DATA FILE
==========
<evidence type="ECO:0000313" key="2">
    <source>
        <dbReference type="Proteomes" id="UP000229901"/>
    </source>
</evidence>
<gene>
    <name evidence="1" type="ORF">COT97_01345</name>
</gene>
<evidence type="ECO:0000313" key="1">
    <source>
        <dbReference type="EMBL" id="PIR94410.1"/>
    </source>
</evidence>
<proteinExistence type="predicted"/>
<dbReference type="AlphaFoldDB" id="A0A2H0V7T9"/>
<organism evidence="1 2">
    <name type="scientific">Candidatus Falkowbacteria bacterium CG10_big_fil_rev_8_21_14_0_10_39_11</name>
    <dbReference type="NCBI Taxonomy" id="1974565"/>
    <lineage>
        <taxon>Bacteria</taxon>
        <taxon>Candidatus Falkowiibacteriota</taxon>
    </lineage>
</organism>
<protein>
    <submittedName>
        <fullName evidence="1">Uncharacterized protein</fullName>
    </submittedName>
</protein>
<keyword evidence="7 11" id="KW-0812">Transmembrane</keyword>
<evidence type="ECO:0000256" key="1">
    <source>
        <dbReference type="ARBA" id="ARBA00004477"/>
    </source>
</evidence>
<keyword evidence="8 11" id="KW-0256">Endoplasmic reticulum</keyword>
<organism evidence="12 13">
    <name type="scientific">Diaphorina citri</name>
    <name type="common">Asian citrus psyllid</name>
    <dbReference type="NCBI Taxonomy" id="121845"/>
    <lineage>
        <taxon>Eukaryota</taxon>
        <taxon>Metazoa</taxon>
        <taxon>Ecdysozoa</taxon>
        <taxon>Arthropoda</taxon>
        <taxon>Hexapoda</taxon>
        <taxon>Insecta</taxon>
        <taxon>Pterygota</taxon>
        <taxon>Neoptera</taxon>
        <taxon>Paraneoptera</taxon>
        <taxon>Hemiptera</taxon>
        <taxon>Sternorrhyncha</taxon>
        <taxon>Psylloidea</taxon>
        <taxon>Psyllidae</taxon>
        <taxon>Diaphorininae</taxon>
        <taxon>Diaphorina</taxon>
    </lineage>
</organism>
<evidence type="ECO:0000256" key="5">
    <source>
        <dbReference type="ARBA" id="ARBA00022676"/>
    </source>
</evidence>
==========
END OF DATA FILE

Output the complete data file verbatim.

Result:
<evidence type="ECO:0000313" key="2">
    <source>
        <dbReference type="Proteomes" id="UP000229901"/>
    </source>
</evidence>
<gene>
    <name evidence="1" type="ORF">COT97_01345</name>
</gene>
<evidence type="ECO:0000313" key="1">
    <source>
        <dbReference type="EMBL" id="PIR94410.1"/>
    </source>
</evidence>
<proteinExistence type="predicted"/>
<dbReference type="AlphaFoldDB" id="A0A2H0V7T9"/>
<organism evidence="1 2">
    <name type="scientific">Candidatus Falkowbacteria bacterium CG10_big_fil_rev_8_21_14_0_10_39_11</name>
    <dbReference type="NCBI Taxonomy" id="1974565"/>
    <lineage>
        <taxon>Bacteria</taxon>
        <taxon>Candidatus Falkowiibacteriota</taxon>
    </lineage>
</organism>
<protein>
    <submittedName>
        <fullName evidence="1">Uncharacterized protein</fullName>
    </submittedName>
</protein>
<keyword evidence="7 11" id="KW-0812">Transmembrane</keyword>
<evidence type="ECO:0000256" key="1">
    <source>
        <dbReference type="ARBA" id="ARBA00004477"/>
    </source>
</evidence>
<keyword evidence="8 11" id="KW-0256">Endoplasmic reticulum</keyword>
<organism evidence="12 13">
    <name type="scientific">Diaphorina citri</name>
    <name type="common">Asian citrus psyllid</name>
    <dbReference type="NCBI Taxonomy" id="121845"/>
    <lineage>
        <taxon>Eukaryota</taxon>
        <taxon>Metazoa</taxon>
        <taxon>Ecdysozoa</taxon>
        <taxon>Arthropoda</taxon>
        <taxon>Hexapoda</taxon>
        <taxon>Insecta</taxon>
        <taxon>Pterygota</taxon>
        <taxon>Neoptera</taxon>
        <taxon>Paraneoptera</taxon>
        <taxon>Hemiptera</taxon>
        <taxon>Sternorrhyncha</taxon>
        <taxon>Psylloidea</taxon>
        <taxon>Psyllidae</taxon>
        <taxon>Diaphorininae</taxon>
        <taxon>Diaphorina</taxon>
    </lineage>
</organism>
<evidence type="ECO:0000256" key="5">
    <source>
        <dbReference type="ARBA" id="ARBA00022676"/>
    </source>
</evidence>